Week ending May 22, 2016



A group of our officers are working hard to learn more about direct supervision in a National Institute of Corrections workshop this week at the Fred House Training Academy.

Our new West 1 housing unit at the Central Utah Correctional Facility, which will open this summer, will be our first direct supervision facility. Direct supervision combines facility design and an active inmate management strategy to enhance safety and positive, productive interactions between staff and inmates.


Wondering what our long-term plans are? Here is the link to the report we presented to the Law Enforcement & Criminal Justice Interim Committee on May 18: http://www.le.utah.gov/interim/2016/pdf/00002252.pdf


Slain Utah transit worker’s body released to family, autopsy results still undisclosed by Bob Mims, The Salt Lake Tribune

“The body of slain Utah Transit Authority maintenance worker Kay Porter Ricks was released by the state medical examiner’s office late Friday morning to his family, and authorities reportedly planned to privately update his survivors about the status of their investigation.”



Death penalty bills expected to return to the Utah legislature by Ben Winslow, Fox 13

“Bills that would speed up the death penalty process or repeal it altogether are expected to return to the Utah State Legislature. Rep. Paul Ray, R-Clearfield, told FOX 13 he has already opened bill files that would cut down on the length of appeals that death row inmates have. Some inmates on death row in Utah have been appealing their sentences for decades.”


Chamber leadership project urges employment to reduce recidivism by Jessica Holdman, Bismarck Tribune

“National research has shown that most employers are reluctant to hire applicants with criminal records but one group in Bismarck-Mandan is aiming to give those people a place to start.”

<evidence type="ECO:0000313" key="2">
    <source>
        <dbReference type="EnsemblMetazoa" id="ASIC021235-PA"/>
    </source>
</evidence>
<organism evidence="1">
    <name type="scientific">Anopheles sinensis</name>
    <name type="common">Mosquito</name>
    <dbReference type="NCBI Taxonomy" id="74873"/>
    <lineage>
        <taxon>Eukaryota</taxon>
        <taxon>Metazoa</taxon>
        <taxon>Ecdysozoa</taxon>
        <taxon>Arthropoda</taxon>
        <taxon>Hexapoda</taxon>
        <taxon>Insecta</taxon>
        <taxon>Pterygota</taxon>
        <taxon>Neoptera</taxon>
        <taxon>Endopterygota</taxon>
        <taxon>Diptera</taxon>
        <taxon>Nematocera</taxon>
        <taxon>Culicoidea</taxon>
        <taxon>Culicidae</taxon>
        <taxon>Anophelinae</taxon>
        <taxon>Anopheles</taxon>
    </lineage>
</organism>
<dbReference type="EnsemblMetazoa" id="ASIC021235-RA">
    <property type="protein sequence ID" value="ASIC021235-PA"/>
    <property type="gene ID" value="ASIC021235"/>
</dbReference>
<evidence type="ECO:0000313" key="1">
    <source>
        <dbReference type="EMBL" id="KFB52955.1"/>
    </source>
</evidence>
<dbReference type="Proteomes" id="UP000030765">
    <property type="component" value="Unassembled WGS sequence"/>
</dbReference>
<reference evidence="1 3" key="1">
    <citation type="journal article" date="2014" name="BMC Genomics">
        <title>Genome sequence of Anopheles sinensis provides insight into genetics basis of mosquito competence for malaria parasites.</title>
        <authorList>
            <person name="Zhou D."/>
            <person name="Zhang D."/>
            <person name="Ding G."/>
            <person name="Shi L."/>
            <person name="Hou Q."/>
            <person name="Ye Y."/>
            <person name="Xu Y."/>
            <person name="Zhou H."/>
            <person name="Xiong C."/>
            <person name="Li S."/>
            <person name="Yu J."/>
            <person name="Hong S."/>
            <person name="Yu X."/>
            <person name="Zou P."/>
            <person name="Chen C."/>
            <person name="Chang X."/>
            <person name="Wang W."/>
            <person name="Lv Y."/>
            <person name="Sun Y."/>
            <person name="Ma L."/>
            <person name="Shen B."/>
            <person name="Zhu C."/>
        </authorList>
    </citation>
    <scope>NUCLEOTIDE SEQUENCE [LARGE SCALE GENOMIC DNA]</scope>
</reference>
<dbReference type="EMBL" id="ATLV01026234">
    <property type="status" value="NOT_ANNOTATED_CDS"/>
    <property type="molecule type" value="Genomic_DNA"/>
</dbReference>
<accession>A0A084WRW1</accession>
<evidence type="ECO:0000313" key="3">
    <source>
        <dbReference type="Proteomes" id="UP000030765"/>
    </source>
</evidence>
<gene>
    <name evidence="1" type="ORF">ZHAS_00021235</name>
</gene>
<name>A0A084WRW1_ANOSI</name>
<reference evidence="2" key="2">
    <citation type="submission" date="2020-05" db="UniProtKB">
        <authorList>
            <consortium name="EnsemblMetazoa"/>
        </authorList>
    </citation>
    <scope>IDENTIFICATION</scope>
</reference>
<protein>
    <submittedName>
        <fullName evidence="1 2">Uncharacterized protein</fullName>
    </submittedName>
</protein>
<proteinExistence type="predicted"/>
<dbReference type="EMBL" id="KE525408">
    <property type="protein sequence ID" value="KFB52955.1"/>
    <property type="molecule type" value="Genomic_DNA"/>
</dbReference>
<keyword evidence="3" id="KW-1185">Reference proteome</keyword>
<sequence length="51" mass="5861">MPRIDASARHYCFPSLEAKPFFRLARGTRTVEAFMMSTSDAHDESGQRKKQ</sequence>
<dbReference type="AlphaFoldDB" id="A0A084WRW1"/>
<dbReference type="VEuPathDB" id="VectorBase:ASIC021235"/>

The Iliad is doing hard time and the inmates love it by Christopher Zoukis, The Huffington Post

“Maximum-security inmates at a New Jersey prison have been learning about the literary world with Rutgers University associate professor Emily Allen-Hornblower. But the novelty isn’t that they are studying literature, or even that they are doing it behind bars.”

America’s newest export: criminal justice reform by Henry Gass, The Christian Science Monitor

“If asked to make a list of countries that are models for criminal justice reform, many Americans might put the United States somewhere far from the top.”

State: Health Care for 12,000 Released Offenders May Reduce Recidivism by Brandon Smith, WBAA

“The Indiana Department of Correction says it has reached a milestone by enrolling thousands of released offenders in HIP 2.0 and Medicaid.”

Thankful for my clemency, hoping for greater change by Alton Mills, The Hill

“In 1994, I was sentenced to die in prison. I was 24 years old. I was a high-school graduate from a two-parent family who grew up on Chicago’s Southside. My mother was a nurse. My father worked for 40 years at a local grocery store before he retired. In my early 20s, I fell in with the wrong crowd.  For two years, I worked as a drug runner and delivered crack cocaine and money for the drug ring’s leader. I tried to make ends meet, earning only $300 a week.”

Private investors would profit if recidivism goes down by Kathleen Wilson, Ventura County Star

“Private investors will profit if a Ventura County program aimed at reducing recidivism succeeds but lose their money if it fails.”

Group aims at lowering recidivism through art by Steffi Lee, KHQA 

“Words of encouragement, hope, struggles and determination clustered together on canvases hang inside the Polk County Heritage Gallery.”


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